The names, mascots, logos and rituals associated with sports teams evoke strong emotions of solidarity among followers. But these sports symbols have a potential dark side as well.
In the wake of the success of the Atlanta Braves, some Native American leaders have expressed their offense at teams that use Native American names (Braves, Indians, Redskins, Seminoles) and war paint, tomahawks, war chants and mascots in costume. Such symbols stereotype Native Americans, demean their traditions and trivialize their religious rituals.
While there has been considerable debate over the effects of stereotypical symbols on Native Americans, another oppressed group -- women -- is commonly omitted in discussions of the demeaning symbols of athletic teams. Yet the naming of women's teams raises parallel questions.
We have examined the names of sports teams at 1,251 four-year colleges and universities and found that 38 percent had sexist names for women's athletic teams.
These sexist naming practices take several forms. There are physical markers such as "Belles," which denotes beauty rather than athletic skills. There is the use of the feminine suffix such as Tigerettes or Rebelettes, which, as a diminutive, clearly places the women's team as secondary to the men's team (the Tigers or the Rebels). A common form is the use of a male name for the women's teams (Rams, Tomcats, Stags), which makes the women athletes invisible.
Another popular sexist practice is the use of the prefix "lady," as in Lady Jets and Lady Eagles. This label demeans women athletes in at least three ways. First, "lady" evokes propriety and elegance, characteristics decidedly unathletic. Similarly, "lady" recalls the age of chivalry, suggesting that women are helpless, and cannot do things for themselves. Third, there is the bizarre use of "lady" with a male name -- such as the Lady Friars, Lady Rams and Lady Gamecocks. Using such oxymorons contributes women's secondary status in sport.
Finally, there is the naming practice that trivializes and de-athleticizes women by making them playful and cuddly rather than serious athletes. Some egregious examples of this practice are, contrasting the names for male and female athletic teams: Fighting Scots/Scotties, Blue Hawks/Blue Chicks, Bears/Teddy Bears and Wildcats/Wildkittens.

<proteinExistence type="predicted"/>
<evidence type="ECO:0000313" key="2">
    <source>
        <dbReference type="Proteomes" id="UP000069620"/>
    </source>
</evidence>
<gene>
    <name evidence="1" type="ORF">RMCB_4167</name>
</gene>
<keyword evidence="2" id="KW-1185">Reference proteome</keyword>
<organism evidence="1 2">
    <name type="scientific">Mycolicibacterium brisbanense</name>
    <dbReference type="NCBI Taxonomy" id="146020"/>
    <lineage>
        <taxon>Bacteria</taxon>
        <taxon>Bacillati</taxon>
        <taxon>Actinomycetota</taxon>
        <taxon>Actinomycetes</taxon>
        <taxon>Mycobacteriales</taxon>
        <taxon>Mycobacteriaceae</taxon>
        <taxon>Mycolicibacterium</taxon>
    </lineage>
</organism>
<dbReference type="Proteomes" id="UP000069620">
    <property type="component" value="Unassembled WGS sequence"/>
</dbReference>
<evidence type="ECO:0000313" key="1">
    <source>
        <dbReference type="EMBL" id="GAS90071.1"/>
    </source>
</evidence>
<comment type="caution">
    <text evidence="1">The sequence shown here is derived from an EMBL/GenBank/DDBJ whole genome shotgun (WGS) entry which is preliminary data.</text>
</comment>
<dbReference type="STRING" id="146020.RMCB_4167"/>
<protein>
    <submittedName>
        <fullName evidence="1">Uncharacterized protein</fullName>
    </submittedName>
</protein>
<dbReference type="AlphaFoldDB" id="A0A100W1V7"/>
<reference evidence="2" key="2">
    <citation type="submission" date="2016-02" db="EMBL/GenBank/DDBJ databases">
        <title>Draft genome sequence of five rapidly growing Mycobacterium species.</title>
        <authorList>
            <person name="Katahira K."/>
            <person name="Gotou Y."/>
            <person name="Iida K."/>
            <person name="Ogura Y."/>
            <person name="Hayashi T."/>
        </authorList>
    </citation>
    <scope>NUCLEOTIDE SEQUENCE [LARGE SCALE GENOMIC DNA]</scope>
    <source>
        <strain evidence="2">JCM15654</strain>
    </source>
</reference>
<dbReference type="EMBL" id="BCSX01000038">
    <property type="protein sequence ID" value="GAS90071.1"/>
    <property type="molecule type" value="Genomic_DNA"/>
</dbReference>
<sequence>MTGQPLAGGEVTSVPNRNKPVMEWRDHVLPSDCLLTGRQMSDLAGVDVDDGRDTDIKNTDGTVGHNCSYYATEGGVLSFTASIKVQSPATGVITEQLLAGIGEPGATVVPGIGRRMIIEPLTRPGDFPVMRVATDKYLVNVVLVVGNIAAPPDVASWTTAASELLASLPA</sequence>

Many consider these naming practices for teams, whether using Native American names or sexist names, to be trivial and insignificant. They say the symbols are innocent because no harm is intended. Others believe activists should spend time on more important struggles, such as equal wages.
These views minimize the importance of symbols, not realizing that words, names and even jokes have served to elevate some groups while keeping others "in their place." Symbols are extremely important in the messages they convey. Their importance is understood when rebellious groups demean or defame symbols of the powerful, such as the flag.
Most of us, however, fail to see the problem with symbols that demean or defame the powerless since these symbols support the existing power arrangements in society. Despite their apparent triviality, the symbols surrounding sports teams are important because they can, and often do, as we have seen, contribute to the patterns of dominance in society.
D. Stanley Eitzen is professor of sociology at Colorado State University. His research specialties are sports, social problems and social inequality. Maxine Baca Zinn is professor of sociology at Michigan State University. Her research interests center on gender, race, class and families.